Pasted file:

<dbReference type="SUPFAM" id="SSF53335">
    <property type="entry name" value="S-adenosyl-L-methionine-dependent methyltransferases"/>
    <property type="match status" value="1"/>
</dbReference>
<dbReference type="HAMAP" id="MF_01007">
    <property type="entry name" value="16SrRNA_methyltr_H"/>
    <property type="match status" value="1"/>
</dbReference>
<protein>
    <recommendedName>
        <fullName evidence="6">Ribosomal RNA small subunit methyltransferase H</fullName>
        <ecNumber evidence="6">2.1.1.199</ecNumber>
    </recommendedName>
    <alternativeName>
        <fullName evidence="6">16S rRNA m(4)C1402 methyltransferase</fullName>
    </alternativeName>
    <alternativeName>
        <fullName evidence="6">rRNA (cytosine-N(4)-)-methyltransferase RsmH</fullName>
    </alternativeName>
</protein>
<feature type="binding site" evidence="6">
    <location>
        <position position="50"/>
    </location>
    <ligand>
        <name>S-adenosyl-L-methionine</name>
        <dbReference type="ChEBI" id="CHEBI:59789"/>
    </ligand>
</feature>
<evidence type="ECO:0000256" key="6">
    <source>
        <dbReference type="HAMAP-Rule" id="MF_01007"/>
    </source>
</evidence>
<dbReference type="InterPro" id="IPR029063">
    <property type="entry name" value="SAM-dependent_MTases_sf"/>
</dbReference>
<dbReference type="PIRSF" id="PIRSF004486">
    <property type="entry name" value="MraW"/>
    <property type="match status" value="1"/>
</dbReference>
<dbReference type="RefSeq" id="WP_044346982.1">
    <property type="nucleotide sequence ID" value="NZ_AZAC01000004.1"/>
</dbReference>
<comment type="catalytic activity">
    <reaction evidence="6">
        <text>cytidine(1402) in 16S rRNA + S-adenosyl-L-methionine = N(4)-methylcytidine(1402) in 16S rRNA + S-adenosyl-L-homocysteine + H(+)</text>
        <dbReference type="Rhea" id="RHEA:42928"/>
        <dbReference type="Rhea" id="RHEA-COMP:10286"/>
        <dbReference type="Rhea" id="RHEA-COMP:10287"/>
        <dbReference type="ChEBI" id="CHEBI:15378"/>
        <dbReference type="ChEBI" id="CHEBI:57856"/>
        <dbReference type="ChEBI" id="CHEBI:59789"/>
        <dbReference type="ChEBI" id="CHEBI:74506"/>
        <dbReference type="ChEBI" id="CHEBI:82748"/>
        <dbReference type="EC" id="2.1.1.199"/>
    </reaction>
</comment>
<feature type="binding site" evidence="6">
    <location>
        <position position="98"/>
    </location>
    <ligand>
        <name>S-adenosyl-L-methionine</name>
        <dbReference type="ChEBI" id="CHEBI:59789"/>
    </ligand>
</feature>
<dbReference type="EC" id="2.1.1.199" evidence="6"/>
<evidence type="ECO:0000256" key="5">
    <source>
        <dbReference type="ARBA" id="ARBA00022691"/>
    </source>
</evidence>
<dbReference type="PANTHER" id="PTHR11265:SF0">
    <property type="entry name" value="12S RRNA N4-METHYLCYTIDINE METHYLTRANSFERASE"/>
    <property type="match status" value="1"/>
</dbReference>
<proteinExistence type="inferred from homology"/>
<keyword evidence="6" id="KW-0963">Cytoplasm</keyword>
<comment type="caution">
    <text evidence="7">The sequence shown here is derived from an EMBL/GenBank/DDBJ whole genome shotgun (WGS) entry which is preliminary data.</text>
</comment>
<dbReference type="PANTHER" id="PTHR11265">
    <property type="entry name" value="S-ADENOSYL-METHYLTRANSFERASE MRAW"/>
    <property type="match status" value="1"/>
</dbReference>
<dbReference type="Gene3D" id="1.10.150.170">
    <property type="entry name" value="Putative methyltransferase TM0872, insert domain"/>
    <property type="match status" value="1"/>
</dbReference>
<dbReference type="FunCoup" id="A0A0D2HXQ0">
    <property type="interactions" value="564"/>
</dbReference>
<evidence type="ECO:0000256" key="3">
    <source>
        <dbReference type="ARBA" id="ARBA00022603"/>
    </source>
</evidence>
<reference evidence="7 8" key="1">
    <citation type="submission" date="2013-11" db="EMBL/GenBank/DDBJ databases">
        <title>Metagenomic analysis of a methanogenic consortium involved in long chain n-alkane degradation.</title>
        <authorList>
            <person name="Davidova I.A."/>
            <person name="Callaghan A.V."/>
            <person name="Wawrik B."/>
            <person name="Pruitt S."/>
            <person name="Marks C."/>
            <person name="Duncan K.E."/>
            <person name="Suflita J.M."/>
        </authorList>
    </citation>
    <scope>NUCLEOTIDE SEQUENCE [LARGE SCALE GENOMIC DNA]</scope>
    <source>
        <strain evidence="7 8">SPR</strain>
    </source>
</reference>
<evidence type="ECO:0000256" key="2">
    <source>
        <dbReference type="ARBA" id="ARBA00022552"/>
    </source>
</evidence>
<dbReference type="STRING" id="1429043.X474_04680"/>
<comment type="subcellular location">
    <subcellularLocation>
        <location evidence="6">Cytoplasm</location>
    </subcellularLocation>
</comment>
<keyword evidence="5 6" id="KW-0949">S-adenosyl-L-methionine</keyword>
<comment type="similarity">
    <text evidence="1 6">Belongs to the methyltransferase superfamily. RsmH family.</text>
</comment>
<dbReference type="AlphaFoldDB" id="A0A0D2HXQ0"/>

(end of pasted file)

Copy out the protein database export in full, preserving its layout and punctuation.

<dbReference type="SUPFAM" id="SSF53335">
    <property type="entry name" value="S-adenosyl-L-methionine-dependent methyltransferases"/>
    <property type="match status" value="1"/>
</dbReference>
<dbReference type="HAMAP" id="MF_01007">
    <property type="entry name" value="16SrRNA_methyltr_H"/>
    <property type="match status" value="1"/>
</dbReference>
<protein>
    <recommendedName>
        <fullName evidence="6">Ribosomal RNA small subunit methyltransferase H</fullName>
        <ecNumber evidence="6">2.1.1.199</ecNumber>
    </recommendedName>
    <alternativeName>
        <fullName evidence="6">16S rRNA m(4)C1402 methyltransferase</fullName>
    </alternativeName>
    <alternativeName>
        <fullName evidence="6">rRNA (cytosine-N(4)-)-methyltransferase RsmH</fullName>
    </alternativeName>
</protein>
<feature type="binding site" evidence="6">
    <location>
        <position position="50"/>
    </location>
    <ligand>
        <name>S-adenosyl-L-methionine</name>
        <dbReference type="ChEBI" id="CHEBI:59789"/>
    </ligand>
</feature>
<evidence type="ECO:0000256" key="6">
    <source>
        <dbReference type="HAMAP-Rule" id="MF_01007"/>
    </source>
</evidence>
<dbReference type="InterPro" id="IPR029063">
    <property type="entry name" value="SAM-dependent_MTases_sf"/>
</dbReference>
<dbReference type="PIRSF" id="PIRSF004486">
    <property type="entry name" value="MraW"/>
    <property type="match status" value="1"/>
</dbReference>
<dbReference type="RefSeq" id="WP_044346982.1">
    <property type="nucleotide sequence ID" value="NZ_AZAC01000004.1"/>
</dbReference>
<comment type="catalytic activity">
    <reaction evidence="6">
        <text>cytidine(1402) in 16S rRNA + S-adenosyl-L-methionine = N(4)-methylcytidine(1402) in 16S rRNA + S-adenosyl-L-homocysteine + H(+)</text>
        <dbReference type="Rhea" id="RHEA:42928"/>
        <dbReference type="Rhea" id="RHEA-COMP:10286"/>
        <dbReference type="Rhea" id="RHEA-COMP:10287"/>
        <dbReference type="ChEBI" id="CHEBI:15378"/>
        <dbReference type="ChEBI" id="CHEBI:57856"/>
        <dbReference type="ChEBI" id="CHEBI:59789"/>
        <dbReference type="ChEBI" id="CHEBI:74506"/>
        <dbReference type="ChEBI" id="CHEBI:82748"/>
        <dbReference type="EC" id="2.1.1.199"/>
    </reaction>
</comment>
<feature type="binding site" evidence="6">
    <location>
        <position position="98"/>
    </location>
    <ligand>
        <name>S-adenosyl-L-methionine</name>
        <dbReference type="ChEBI" id="CHEBI:59789"/>
    </ligand>
</feature>
<dbReference type="EC" id="2.1.1.199" evidence="6"/>
<evidence type="ECO:0000256" key="5">
    <source>
        <dbReference type="ARBA" id="ARBA00022691"/>
    </source>
</evidence>
<dbReference type="PANTHER" id="PTHR11265:SF0">
    <property type="entry name" value="12S RRNA N4-METHYLCYTIDINE METHYLTRANSFERASE"/>
    <property type="match status" value="1"/>
</dbReference>
<proteinExistence type="inferred from homology"/>
<keyword evidence="6" id="KW-0963">Cytoplasm</keyword>
<comment type="caution">
    <text evidence="7">The sequence shown here is derived from an EMBL/GenBank/DDBJ whole genome shotgun (WGS) entry which is preliminary data.</text>
</comment>
<dbReference type="PANTHER" id="PTHR11265">
    <property type="entry name" value="S-ADENOSYL-METHYLTRANSFERASE MRAW"/>
    <property type="match status" value="1"/>
</dbReference>
<dbReference type="Gene3D" id="1.10.150.170">
    <property type="entry name" value="Putative methyltransferase TM0872, insert domain"/>
    <property type="match status" value="1"/>
</dbReference>
<dbReference type="FunCoup" id="A0A0D2HXQ0">
    <property type="interactions" value="564"/>
</dbReference>
<evidence type="ECO:0000256" key="3">
    <source>
        <dbReference type="ARBA" id="ARBA00022603"/>
    </source>
</evidence>
<reference evidence="7 8" key="1">
    <citation type="submission" date="2013-11" db="EMBL/GenBank/DDBJ databases">
        <title>Metagenomic analysis of a methanogenic consortium involved in long chain n-alkane degradation.</title>
        <authorList>
            <person name="Davidova I.A."/>
            <person name="Callaghan A.V."/>
            <person name="Wawrik B."/>
            <person name="Pruitt S."/>
            <person name="Marks C."/>
            <person name="Duncan K.E."/>
            <person name="Suflita J.M."/>
        </authorList>
    </citation>
    <scope>NUCLEOTIDE SEQUENCE [LARGE SCALE GENOMIC DNA]</scope>
    <source>
        <strain evidence="7 8">SPR</strain>
    </source>
</reference>
<evidence type="ECO:0000256" key="2">
    <source>
        <dbReference type="ARBA" id="ARBA00022552"/>
    </source>
</evidence>
<dbReference type="STRING" id="1429043.X474_04680"/>
<comment type="subcellular location">
    <subcellularLocation>
        <location evidence="6">Cytoplasm</location>
    </subcellularLocation>
</comment>
<keyword evidence="5 6" id="KW-0949">S-adenosyl-L-methionine</keyword>
<comment type="similarity">
    <text evidence="1 6">Belongs to the methyltransferase superfamily. RsmH family.</text>
</comment>
<dbReference type="AlphaFoldDB" id="A0A0D2HXQ0"/>